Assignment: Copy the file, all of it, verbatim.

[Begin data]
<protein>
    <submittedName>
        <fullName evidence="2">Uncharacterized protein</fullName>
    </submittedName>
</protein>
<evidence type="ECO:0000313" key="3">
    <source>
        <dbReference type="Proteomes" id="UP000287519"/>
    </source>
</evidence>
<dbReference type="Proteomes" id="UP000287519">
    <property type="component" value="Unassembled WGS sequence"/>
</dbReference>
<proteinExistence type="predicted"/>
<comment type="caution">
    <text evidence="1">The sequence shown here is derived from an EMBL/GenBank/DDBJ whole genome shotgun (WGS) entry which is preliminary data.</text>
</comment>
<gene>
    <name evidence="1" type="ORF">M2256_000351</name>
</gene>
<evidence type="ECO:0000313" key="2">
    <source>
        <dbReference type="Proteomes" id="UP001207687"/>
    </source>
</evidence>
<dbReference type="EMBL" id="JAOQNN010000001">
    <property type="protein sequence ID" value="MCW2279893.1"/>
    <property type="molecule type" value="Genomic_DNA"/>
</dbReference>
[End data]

<protein>
    <submittedName>
        <fullName evidence="2">Uncharacterized protein</fullName>
    </submittedName>
</protein>
<evidence type="ECO:0000313" key="3">
    <source>
        <dbReference type="Proteomes" id="UP000287519"/>
    </source>
</evidence>
<dbReference type="Proteomes" id="UP000287519">
    <property type="component" value="Unassembled WGS sequence"/>
</dbReference>
<proteinExistence type="predicted"/>
<comment type="caution">
    <text evidence="1">The sequence shown here is derived from an EMBL/GenBank/DDBJ whole genome shotgun (WGS) entry which is preliminary data.</text>
</comment>
<gene>
    <name evidence="1" type="ORF">M2256_000351</name>
</gene>
<evidence type="ECO:0000313" key="2">
    <source>
        <dbReference type="Proteomes" id="UP001207687"/>
    </source>
</evidence>
<dbReference type="EMBL" id="JAOQNN010000001">
    <property type="protein sequence ID" value="MCW2279893.1"/>
    <property type="molecule type" value="Genomic_DNA"/>
</dbReference>